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The Archaeology of Diversity
In a 1997 review, archaeologist Harry Lourandos argued that archaeological and ethnographic studies have added to our awareness of the pre-colonial diversity in the economies, social arrangements and technologies of Aboriginal civilisation:
'... Aboriginal Australia was more populous and culturally more varied and complex than [has] hitherto been appreciated.

South-eastern Australia, for example, was both richer in natural resources and more populous than previously considered. Complex use and manipulation of plant foods and fish in the south-east provided a strong economic base, with population densities, patterns of sedentism and social complexity at least equalling those along fertile tropical and sub-tropical coastlines.

Social networks criss-crossed the continent, with extensive and complex alliance systems developed in south-eastern Australia, where there was an emphasis upon social 'closure' and the development of 'super' networks incorporating large numbers of people. Relatively more 'open' social networks formed in more environmentally stressful regions, such as arid areas. Leadership and power relations associated with inter group mediation and access to ritual, land, resources, wives and the relations of production (to name but a few elements) were also more complex than previously appreciated, and especially (though not exclusively) so in more fertile regions...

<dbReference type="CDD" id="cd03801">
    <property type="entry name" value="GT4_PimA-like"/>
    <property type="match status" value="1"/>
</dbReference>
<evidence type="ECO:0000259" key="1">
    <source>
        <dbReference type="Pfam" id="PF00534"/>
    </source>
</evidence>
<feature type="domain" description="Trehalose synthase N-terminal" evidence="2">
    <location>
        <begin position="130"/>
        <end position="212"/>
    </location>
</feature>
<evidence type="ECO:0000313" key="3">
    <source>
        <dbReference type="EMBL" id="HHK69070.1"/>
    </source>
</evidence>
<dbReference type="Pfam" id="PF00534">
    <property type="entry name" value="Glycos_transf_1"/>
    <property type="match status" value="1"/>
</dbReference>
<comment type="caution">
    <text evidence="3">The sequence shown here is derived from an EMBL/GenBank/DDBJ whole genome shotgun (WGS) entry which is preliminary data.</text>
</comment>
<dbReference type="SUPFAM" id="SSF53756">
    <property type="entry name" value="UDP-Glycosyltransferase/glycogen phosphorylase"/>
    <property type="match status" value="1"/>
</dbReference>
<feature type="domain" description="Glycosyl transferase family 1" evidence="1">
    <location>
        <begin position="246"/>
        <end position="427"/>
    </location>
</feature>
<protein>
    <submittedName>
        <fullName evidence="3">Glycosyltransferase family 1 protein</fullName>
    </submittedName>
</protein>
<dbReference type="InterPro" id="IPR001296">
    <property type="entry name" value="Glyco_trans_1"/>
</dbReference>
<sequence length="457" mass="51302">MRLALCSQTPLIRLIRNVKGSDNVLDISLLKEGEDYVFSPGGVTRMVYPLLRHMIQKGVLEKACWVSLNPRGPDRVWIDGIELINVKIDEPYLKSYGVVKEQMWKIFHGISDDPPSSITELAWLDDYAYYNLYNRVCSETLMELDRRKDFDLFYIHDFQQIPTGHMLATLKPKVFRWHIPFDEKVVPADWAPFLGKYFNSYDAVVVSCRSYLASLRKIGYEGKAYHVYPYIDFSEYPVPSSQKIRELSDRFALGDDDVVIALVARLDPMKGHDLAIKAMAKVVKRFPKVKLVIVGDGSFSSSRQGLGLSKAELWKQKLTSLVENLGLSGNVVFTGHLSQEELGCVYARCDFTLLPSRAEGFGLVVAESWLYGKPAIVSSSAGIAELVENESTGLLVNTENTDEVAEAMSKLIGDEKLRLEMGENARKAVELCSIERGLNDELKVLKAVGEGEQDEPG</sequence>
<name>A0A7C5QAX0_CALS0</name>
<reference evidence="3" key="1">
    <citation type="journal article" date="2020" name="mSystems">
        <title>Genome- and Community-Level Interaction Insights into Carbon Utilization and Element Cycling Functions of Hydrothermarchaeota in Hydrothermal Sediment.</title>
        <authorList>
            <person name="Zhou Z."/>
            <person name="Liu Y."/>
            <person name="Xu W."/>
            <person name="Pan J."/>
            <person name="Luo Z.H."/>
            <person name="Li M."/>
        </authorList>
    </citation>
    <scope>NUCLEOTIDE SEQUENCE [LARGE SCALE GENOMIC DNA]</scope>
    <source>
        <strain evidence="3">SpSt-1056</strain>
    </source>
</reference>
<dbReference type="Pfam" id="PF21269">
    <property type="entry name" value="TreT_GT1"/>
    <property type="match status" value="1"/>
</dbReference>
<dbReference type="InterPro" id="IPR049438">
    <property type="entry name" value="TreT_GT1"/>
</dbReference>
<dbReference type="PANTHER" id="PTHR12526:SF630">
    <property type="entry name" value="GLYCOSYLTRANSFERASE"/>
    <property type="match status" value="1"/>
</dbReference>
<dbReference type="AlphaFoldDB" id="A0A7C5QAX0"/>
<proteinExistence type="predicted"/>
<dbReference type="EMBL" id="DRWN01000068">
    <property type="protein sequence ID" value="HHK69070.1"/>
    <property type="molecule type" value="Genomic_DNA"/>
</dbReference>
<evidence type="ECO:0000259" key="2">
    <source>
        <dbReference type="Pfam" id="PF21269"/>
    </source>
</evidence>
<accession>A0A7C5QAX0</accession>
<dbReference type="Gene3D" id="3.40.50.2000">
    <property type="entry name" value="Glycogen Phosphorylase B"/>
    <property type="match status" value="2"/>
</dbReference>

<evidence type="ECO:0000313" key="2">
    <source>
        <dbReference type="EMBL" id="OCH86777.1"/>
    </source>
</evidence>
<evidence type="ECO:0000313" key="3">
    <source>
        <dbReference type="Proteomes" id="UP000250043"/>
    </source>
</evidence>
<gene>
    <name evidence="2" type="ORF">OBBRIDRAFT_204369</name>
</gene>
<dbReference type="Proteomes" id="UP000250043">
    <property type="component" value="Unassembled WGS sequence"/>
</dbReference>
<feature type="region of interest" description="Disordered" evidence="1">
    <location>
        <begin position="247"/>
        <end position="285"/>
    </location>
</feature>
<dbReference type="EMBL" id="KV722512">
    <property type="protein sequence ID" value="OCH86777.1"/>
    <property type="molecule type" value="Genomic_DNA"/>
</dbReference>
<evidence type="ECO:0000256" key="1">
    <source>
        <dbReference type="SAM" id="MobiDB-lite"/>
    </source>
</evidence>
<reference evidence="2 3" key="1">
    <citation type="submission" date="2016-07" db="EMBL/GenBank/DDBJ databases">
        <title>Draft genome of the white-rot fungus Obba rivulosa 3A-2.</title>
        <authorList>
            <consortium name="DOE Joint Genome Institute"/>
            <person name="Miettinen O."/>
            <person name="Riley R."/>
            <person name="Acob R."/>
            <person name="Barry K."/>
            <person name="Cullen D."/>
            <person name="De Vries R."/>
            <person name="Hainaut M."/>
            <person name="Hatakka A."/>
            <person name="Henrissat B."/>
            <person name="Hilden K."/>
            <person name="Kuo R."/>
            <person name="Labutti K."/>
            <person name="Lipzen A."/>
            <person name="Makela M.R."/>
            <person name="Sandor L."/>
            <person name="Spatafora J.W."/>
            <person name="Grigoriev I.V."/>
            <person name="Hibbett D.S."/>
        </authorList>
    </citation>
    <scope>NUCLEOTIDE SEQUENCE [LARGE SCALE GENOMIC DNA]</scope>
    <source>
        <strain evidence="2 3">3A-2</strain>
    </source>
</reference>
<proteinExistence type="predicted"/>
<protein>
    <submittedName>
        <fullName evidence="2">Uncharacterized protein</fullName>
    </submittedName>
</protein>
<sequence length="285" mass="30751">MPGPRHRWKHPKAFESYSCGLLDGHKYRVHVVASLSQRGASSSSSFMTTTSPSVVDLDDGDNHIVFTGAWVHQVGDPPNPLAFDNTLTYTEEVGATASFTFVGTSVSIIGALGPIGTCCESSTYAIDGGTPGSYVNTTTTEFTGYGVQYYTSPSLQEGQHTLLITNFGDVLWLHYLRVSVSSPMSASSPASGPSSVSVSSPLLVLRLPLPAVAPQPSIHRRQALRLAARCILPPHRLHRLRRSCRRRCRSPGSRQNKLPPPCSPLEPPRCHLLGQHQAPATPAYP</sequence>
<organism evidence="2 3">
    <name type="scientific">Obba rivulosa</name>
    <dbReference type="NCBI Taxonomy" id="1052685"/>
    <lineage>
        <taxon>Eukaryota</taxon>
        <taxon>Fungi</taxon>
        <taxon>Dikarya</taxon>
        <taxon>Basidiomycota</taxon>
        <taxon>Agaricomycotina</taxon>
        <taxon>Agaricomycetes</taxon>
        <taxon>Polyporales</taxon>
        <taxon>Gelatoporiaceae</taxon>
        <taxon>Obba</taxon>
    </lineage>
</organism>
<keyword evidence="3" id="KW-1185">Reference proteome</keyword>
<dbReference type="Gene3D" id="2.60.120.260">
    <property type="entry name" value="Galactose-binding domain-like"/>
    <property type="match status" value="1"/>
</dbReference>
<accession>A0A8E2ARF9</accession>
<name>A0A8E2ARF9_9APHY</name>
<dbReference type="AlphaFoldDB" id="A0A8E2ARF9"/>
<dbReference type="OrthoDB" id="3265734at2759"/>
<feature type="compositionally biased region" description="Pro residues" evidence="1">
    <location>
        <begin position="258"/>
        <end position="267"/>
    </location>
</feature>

Economic specialisation is apparent in tropical coastal areas, and on particular offshore islands, with an emphasis on exploiting marine resources, such as the hunting of dugong and turtle, offshore fishing, extensive fish traps, and specialised marine equipment, such as canoes and fishing gear (harpoons and fishhooks). Specialised coastal and inland fishing, including a wide variety of techniques and equipment (nets, weirs, traps, and large-scale artificial drainage systems) were employed in the better-watered stretches of the continent, including the tropical north, east and south-eastern temperate Australia. Specialised net hunting (and birding) was also employed in some areas.

Plant foods were intensively and extensively harvested, processed, and in some cases managed and stored, in all major environmental zones, including arid regions... Emphasis was placed on roots and tubers in tropical, sub-tropical and temperate zones, and seeds (including grass seeds) in more arid and semi-arid areas.

In all, Aboriginal Australians possessed a very wide range of equipment and techniques.

Settlement appears to have been more sedentary in more fertile regions, such as the tropical and sub-tropical coastlines and in temperate south-eastern Australia, correlating closely with increased Aboriginal population sizes and densities...

[W]hile Aboriginal patterns were closely associated with regional environmental factors they were not determined by them. For example, while specialised marine practices developed in north eastern Australia and its offshore islands, practices in the rich north western Australian islands were less specialised... Each region had its own particular recent cultural 'signature' and history.'
Keywords: archaeology, cultural preservation, culture, custom, fishing, hunting

Lourandos, H 1997, 'Continent of hunter-gatherers: New perspectives in Australian prehistory', pp 76-8. Reproduced with the permission of Cambridge University Press, 1997.
Author: Rowse, Tim and Graham, Trevor
Source: Lourandos, Harry